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Phyllis Thangaraj
Phyllis Thangaraj, MD/PhD student (Tatonetti lab)

Aspiring physician-scientists from Columbia's Vagelos College of Physicians and Surgeons presented their research posters at the 14th annual MD-PhD Student Research Symposium on April 25. Their research delved into a range of topics, including Alzheimer’s disease, stroke, and stem cells. The event included a guest lecture by an alumna about her own career path as a physician-scientist, and culminated in the poster session judged by MD-PhD alumni who currently work at the University. Department of Systems Biology’s Phyllis Thangaraj, an MD/PhD student in the Nicholas Tatonetti lab , was named one of five poster winners at the event. 

She presented work on applying machine learning methods to phenotype acute ischemic stroke patients in the electronic health records. In cohort research studies, it is essential to identify a large number of subjects in an accurate and efficient manner, but often this requires time-consuming manual review of patient charts. 

“We applied machine learning methods to data within a patient’s electronic health records to develop a high-throughput way to define research cohorts,” explains Thangaraj. “Our test case is in acute ischemic stroke. We extracted clues within a person’s medical record that required minimal data processing to classify those who have had a stroke. In a separate cohort, the UK Biobank, we were able to use our model to identify patients with self-reported stroke but no mention in their medical data with 65-fold better precision than random selection of patients.” Although stroke was the test case in this particular work, she explained that their workflow could be applied to identify patients for cohorts of other diseases, particularly when the dataset has missing data.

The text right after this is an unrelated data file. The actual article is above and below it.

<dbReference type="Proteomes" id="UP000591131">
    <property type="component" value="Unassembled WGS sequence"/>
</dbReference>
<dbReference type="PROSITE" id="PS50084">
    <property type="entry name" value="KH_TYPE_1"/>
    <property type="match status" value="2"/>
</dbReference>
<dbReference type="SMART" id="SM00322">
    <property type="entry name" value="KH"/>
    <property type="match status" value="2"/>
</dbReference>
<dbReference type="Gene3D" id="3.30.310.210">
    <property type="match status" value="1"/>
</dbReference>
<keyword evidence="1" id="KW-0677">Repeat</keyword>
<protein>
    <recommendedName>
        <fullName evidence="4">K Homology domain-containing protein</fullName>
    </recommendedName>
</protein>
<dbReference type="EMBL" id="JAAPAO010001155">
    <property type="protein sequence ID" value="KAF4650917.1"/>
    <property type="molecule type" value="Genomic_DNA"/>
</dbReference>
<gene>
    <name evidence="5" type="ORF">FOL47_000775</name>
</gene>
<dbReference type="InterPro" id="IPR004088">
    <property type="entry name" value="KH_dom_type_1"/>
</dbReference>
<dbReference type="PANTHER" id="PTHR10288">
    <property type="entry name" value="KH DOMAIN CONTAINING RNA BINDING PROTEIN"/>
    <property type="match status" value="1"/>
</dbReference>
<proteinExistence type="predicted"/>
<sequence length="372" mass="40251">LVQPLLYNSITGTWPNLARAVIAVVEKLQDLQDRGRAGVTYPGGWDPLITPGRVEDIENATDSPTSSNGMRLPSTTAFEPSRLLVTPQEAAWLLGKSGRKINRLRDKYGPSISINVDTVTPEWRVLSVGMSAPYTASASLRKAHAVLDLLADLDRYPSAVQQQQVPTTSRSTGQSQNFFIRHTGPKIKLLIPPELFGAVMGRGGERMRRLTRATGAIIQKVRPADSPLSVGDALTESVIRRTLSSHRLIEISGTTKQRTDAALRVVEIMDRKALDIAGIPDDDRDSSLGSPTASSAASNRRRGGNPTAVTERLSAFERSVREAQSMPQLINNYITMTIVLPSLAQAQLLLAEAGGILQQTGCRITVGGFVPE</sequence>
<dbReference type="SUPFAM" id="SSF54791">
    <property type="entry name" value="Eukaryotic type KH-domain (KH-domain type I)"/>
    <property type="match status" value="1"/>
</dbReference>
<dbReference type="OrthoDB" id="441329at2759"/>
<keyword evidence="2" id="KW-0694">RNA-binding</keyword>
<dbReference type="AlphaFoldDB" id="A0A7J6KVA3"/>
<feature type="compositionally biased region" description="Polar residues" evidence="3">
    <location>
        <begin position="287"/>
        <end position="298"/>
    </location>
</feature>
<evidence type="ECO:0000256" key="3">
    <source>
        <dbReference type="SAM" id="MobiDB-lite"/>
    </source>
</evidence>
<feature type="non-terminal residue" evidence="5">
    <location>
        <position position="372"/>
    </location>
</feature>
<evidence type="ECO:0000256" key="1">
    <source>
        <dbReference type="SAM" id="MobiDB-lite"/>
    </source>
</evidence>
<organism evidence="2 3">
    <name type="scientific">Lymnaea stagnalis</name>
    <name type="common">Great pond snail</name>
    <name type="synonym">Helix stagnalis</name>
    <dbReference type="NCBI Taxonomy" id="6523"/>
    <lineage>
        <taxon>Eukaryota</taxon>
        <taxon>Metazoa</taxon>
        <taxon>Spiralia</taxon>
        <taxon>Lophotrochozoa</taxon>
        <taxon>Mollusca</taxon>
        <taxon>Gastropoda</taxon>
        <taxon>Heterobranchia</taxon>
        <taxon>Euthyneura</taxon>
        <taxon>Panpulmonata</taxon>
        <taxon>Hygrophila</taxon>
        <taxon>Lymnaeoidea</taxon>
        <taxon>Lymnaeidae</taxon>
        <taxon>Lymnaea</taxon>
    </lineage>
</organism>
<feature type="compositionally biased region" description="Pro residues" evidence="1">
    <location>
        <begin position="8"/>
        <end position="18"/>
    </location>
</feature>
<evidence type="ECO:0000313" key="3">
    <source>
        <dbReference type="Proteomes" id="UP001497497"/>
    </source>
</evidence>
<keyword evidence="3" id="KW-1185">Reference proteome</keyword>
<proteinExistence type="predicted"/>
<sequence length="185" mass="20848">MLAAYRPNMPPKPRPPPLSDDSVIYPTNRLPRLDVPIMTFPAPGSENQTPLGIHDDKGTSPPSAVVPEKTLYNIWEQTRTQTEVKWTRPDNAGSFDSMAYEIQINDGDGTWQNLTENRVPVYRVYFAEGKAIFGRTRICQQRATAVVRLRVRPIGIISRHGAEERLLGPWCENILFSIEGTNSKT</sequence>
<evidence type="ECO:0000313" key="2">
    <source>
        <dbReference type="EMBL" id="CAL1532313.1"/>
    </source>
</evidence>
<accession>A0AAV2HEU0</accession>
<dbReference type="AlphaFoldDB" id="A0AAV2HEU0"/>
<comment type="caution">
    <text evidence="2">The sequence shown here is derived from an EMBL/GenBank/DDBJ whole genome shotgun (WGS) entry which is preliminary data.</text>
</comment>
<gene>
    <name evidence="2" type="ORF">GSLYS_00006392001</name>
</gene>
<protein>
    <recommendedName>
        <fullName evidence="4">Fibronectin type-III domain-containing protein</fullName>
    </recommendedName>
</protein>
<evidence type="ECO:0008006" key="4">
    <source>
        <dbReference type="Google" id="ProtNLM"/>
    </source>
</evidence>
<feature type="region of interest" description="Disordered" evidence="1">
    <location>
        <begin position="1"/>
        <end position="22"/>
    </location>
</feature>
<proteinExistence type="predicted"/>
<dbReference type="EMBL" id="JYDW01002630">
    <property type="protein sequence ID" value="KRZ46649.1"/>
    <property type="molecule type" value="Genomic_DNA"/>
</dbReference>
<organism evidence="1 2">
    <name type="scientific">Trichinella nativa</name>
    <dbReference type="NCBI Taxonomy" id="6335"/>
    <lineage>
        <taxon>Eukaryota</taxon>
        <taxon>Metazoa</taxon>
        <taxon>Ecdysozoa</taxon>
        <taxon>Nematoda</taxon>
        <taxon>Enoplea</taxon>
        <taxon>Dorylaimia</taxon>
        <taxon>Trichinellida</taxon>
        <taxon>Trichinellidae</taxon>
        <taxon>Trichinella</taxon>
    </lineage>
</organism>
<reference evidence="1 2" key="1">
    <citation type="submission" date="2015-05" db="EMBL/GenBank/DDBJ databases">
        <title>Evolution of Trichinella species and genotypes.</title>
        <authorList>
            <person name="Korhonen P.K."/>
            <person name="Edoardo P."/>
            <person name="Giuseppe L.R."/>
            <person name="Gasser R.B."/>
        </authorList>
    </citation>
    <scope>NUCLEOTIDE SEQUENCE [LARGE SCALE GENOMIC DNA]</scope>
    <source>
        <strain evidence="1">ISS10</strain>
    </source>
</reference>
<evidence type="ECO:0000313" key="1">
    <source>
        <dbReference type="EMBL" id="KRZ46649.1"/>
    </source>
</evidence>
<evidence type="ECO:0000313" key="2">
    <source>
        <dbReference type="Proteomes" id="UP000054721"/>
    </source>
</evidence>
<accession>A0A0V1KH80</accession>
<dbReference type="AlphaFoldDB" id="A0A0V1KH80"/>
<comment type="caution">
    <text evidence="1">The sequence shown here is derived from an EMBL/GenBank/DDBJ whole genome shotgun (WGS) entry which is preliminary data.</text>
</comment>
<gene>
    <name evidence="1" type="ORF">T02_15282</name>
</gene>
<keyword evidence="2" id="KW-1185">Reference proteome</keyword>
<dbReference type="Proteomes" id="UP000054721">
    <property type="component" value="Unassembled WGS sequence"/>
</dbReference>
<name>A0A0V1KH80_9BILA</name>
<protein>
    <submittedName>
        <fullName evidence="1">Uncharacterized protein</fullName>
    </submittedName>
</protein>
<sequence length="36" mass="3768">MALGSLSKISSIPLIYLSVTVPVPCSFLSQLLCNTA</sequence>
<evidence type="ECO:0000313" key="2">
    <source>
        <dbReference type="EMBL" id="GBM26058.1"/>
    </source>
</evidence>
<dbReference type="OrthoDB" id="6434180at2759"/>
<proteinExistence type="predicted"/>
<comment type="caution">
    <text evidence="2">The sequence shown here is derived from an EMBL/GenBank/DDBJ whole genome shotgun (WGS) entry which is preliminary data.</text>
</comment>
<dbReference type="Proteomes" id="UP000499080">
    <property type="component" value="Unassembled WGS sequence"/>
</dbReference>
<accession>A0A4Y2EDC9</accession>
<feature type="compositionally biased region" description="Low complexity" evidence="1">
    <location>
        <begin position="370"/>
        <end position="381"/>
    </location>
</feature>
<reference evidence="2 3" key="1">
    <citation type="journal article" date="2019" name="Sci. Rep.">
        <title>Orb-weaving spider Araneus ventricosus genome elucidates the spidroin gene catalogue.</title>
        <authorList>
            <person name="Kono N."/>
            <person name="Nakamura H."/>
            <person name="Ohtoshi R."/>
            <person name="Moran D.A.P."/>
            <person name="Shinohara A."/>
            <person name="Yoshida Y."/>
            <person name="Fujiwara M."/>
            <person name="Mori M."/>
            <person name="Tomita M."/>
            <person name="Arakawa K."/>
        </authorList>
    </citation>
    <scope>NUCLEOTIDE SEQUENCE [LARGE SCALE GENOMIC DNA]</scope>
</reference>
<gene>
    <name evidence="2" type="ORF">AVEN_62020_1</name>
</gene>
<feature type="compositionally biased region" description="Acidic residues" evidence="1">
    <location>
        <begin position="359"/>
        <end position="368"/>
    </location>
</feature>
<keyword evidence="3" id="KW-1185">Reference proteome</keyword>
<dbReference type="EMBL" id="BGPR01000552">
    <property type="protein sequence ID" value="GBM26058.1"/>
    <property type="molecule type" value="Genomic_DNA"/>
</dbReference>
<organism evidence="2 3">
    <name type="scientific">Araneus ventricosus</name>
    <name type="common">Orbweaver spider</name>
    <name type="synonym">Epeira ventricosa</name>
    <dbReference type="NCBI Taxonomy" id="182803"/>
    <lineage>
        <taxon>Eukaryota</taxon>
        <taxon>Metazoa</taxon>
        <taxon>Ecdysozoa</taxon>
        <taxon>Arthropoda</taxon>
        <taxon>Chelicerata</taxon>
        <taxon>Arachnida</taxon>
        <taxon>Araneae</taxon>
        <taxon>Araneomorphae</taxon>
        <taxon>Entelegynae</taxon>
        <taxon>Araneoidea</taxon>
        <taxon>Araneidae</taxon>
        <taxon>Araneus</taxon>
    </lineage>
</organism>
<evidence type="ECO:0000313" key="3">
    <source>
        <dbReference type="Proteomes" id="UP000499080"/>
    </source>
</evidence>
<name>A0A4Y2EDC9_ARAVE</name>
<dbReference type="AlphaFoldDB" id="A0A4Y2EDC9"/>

The Korem Lab

One of the structural variations detected in Anaerostipes hadrus, which is deleted in ~40% of the population (top), and associated with higher disease risk. Genes in this region (bottom) code a composite inositol catabolism - butyrate production pathway, potentially supplying the microbe with additional energy while supplying the host with butyrate, previously shown to have positive metabolic and anti-inflammatory effects. (Credit: Korem lab)

Our gut microbiome has been linked to everything from obesity and diabetes to heart disease and even neurological disorders and cancer. In recent years, researchers have been sorting through the multiple bacterial species that populate the microbiome, asking which of them can be implicated in specific disorders. But a paper recently published in Nature addressed a new question: "What if the same microbe is different in different people?" The study was co-led by Dr. Tal Korem , assistant professor of systems biology and core faculty member in the Program for Mathematical Genomics at Columbia University Irving Medical Center